United States Partners with Uganda to Strengthen Rapid Crisis Response Capabilities on the African Continent

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UPDF soldiers conduct a convoy exercise at the culmination of quarterly APRRP training activities conducted by the U.S. Marine Corps at the Uganda Peace Operations Training Center in Singo, Uganda.
UPDF soldiers conduct a convoy exercise at the culmination of quarterly APRRP training activities conducted by the U.S. Marine Corps at the Uganda Peace Operations Training Center in Singo, Uganda.

United States Partners with Uganda to Strengthen Rapid Crisis Response Capabilities on the African Continent

At a June 7, 2018 ceremony in Jinja, Uganda, the United States Department of State and Department of Defense delivered essential equipment to the Uganda People’s Defence Force (UPDF) as part of the African Peacekeeping Rapid Response Partnership (APRRP). The equipment, delivered to the Uganda Rapid Response Deployment Capability Center (URRDC), included engineering and logistics vehicles, and medical and communications equipment, which the UPDF will use to enhance their rapid response capabilities for future peace operations or emerging crises.

U.S.-provided APRRP equipment recently delivered to the URDCC in Jinja, Uganda.

At the official handover ceremony, U.S. Ambass ador Deborah Malac and UPDF Chief of Defense Forces General David Muhoozi highlighted the importance of the U.S.-Uganda partnership in peacekeeping. In addition to the provision of equipment, U.S. Marine Forces-Africa and Department of Defense’s Center for Global Health Engagement have been actively engaged in training the UPDF to strengthen rapid response capabilities. These activities complement broader U.S. security assistance efforts to build Uganda’s peace operations capacity building partnership, with a particular focus on support Uganda’s sustained deployment to the African Union Mission in Somalia (AMISOM).

Uganda’s critical role in helping stabilize the security situation in Somalia – and the United States’ supporting capacity building activities – directly advance U.S. national security interests on the continent. In March 2007, Uganda was the first country to deploy to AMISOM; and, demonstrating their strong commitment to regional security, Uganda remains the largest troop contributor to that mission. The UPDF continues to demonstrate its strong commitment to the AMISOM mandate and regional security objectives. In acknowledgement of this commitment, the UPDF was recognized by the African Union (AU) in April for their important role in the removal of al-Shabaab from Mogadishu and for providing escort for humanitarian relief vehicles.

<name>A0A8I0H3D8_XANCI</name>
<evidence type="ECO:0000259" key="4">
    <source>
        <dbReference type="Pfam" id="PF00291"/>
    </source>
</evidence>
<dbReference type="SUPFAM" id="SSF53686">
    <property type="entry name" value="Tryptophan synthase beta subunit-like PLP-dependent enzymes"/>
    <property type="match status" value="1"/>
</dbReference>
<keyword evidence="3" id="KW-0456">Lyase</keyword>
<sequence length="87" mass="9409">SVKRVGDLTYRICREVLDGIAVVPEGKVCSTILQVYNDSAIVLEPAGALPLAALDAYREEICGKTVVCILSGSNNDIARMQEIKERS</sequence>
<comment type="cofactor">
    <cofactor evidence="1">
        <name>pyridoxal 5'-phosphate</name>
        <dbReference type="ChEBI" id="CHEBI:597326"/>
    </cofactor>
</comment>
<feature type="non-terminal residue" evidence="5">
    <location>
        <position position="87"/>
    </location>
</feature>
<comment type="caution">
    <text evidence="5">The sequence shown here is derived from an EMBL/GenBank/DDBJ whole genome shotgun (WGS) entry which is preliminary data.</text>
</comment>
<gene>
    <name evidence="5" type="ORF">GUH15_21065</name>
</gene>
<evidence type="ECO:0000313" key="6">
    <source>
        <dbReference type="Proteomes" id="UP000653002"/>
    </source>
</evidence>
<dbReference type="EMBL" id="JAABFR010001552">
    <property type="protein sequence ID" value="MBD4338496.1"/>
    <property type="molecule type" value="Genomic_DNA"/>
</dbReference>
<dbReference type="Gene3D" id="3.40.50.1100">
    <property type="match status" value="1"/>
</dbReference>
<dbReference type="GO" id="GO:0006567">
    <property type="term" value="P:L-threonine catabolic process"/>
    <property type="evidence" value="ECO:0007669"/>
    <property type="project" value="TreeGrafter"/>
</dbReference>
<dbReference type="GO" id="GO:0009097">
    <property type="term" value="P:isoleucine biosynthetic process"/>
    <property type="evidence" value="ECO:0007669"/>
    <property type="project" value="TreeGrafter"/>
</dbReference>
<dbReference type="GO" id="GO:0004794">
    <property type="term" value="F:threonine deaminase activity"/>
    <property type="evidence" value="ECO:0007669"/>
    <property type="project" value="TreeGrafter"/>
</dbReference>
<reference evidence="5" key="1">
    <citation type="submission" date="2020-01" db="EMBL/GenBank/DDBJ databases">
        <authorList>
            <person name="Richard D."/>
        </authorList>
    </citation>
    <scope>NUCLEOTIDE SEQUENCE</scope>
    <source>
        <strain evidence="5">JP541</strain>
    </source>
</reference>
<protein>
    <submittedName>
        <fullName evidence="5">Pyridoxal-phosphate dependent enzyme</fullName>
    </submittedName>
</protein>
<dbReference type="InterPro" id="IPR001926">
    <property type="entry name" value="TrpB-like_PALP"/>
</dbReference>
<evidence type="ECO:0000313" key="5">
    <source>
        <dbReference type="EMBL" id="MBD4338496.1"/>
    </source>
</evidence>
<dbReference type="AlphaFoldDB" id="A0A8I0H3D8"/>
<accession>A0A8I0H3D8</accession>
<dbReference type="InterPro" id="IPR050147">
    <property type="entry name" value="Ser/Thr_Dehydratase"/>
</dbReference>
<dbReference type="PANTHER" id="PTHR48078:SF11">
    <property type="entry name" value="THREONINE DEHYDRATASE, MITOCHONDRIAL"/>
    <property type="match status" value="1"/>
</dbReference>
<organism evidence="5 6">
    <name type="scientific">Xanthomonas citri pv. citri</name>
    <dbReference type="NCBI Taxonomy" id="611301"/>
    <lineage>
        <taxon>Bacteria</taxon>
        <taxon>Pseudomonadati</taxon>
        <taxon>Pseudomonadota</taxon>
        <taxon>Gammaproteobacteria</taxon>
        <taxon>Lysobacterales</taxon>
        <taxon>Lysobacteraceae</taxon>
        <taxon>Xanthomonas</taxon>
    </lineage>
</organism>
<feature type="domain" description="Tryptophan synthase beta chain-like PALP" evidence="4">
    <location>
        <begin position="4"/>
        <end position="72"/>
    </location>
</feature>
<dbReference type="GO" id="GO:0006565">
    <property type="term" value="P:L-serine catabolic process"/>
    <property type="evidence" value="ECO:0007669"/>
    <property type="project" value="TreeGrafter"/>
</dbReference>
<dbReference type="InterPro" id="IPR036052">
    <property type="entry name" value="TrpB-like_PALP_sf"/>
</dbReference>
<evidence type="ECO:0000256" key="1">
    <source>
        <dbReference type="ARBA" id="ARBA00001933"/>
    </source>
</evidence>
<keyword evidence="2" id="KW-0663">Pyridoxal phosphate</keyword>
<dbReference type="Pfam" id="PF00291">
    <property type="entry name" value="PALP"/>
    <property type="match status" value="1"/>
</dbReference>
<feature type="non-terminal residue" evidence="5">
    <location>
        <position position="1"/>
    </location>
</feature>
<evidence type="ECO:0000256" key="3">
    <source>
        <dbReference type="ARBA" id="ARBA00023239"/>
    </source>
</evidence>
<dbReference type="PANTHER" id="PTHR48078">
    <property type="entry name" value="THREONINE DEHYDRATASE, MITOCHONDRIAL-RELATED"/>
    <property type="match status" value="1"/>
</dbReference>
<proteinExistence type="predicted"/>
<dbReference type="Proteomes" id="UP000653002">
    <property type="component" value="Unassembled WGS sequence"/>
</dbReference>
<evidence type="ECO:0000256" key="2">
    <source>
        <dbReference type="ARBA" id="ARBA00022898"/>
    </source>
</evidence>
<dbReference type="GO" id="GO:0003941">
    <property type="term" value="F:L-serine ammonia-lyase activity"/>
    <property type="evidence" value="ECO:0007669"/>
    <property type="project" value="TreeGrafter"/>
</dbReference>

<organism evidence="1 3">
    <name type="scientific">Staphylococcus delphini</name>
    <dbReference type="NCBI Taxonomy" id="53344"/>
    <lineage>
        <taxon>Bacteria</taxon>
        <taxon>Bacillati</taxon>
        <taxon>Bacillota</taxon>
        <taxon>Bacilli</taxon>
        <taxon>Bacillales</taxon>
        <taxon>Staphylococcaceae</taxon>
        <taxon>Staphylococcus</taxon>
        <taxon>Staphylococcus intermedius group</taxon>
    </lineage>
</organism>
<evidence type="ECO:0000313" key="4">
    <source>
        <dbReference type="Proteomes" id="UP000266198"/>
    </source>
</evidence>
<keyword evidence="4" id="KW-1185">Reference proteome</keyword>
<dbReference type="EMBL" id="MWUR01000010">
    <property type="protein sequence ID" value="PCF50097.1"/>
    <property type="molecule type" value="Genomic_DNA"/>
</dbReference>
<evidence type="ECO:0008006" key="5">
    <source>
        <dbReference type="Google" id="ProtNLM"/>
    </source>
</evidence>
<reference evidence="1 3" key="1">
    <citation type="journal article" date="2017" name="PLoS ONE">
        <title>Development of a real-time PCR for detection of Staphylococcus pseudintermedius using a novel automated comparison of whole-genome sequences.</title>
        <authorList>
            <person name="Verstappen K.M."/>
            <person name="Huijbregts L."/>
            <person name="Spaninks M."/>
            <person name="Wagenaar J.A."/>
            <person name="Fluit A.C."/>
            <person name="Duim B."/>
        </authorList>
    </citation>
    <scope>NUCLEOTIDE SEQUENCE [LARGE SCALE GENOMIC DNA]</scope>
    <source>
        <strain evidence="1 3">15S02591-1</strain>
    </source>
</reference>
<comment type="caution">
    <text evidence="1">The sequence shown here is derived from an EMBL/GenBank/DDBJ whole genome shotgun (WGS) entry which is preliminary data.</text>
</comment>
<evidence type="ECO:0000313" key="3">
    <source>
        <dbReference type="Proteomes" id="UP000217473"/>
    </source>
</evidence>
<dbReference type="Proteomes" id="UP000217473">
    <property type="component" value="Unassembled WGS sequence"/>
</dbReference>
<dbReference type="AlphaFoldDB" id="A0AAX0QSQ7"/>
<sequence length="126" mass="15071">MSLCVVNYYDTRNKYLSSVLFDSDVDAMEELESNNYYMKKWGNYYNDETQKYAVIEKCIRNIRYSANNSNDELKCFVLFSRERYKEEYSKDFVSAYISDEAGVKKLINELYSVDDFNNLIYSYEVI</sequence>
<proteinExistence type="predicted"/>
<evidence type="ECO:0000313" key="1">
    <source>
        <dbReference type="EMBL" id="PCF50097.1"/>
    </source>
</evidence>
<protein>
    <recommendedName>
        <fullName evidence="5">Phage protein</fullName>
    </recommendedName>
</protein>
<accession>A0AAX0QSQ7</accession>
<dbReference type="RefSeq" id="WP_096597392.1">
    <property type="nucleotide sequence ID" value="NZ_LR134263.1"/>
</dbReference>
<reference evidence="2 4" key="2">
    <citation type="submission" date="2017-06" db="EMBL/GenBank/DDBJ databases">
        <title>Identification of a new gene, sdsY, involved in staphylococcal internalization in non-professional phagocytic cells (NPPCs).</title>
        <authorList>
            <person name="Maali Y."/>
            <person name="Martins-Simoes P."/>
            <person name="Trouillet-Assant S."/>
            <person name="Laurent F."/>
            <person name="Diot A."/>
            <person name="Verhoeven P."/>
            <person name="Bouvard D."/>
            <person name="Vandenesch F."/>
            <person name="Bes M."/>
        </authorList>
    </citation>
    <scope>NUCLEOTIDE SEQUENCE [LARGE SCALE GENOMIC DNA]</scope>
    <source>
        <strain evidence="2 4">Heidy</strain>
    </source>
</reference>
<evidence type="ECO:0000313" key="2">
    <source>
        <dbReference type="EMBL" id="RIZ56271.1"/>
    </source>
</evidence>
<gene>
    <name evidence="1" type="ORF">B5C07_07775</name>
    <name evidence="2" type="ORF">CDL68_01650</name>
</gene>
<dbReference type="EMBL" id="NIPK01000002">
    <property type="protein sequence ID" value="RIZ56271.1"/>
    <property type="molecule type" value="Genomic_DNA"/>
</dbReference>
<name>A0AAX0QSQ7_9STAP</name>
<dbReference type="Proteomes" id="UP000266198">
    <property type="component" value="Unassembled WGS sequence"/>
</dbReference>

While UPDF CDF General Muhoozi and URDCC Commandant Major General Lakara look on, U.S. Ambassador Deborah Malac receives a detailed overview of U.S.-provided APRRP equipment during an equipment hand-over ceremony at the URDCC in Jinja, Uganda.

AU and United Nations (UN) peace operations have been significant international tools for responding to crises, managing conflict, and enabling life-saving humanitarian assistance on the African continent. The international community, however, has faced significant challenges mobilizing and rapidly deploying peacekeeping forces for crisis response in Africa. APRRP was announced during the August 2014 U.S.-Africa Leaders Summit in an effort to help address these challenges. APRRP is managed by the Department of State’s Bureau of Political-Military Affairs, in close partnership with the Department of Defense. With nearly $270 million dedicated to the program, APRRP aims to assist select African partner countries by targeting the development of capabilities that are persistent shortfalls in crisis response capacity.

Maintaining a robust U.S.-Uganda relationship is important to advancing U.S. national security interests. The shared U.S.-Uganda APRRP goals are to build, sustain, and institutionalize UPDF rapid crisis response capabilities for UN and regional peace operations on the African continent. This partnership enables Uganda to contribute to regional stability, which in turn fosters burden sharing and self-reliance. 

U.S. Marine Corps and UPDF Rapid Deployment Planners conduct a joint APRRP overview briefing for the UDPF Chief of Defense Forces and the U.S. Ambassador at the URDCC in Jinja, Uganda.

Peacekeeping capacity building advances U.S. national security interests by helping to build modern professional militaries that can respond to regional instability. A strong U.S. role in peacekeeping capacity building not only develops stronger relations with partner countries, but also enhances compatibility with U.S. forces. As the UN marks 70 years of peacekeeping (#PK70), the U.S. and Uganda are working together to continue to support efforts that help countries torn by conflict transition to lasting peace.

About the Author: Gabriela Sagun serves in the Bureau of Political-Military Affairs at the U.S. Department of State.

Editor's Note: This entry also appears in the U.S. Department of State's publication on Medium.

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Gabriela Sagun

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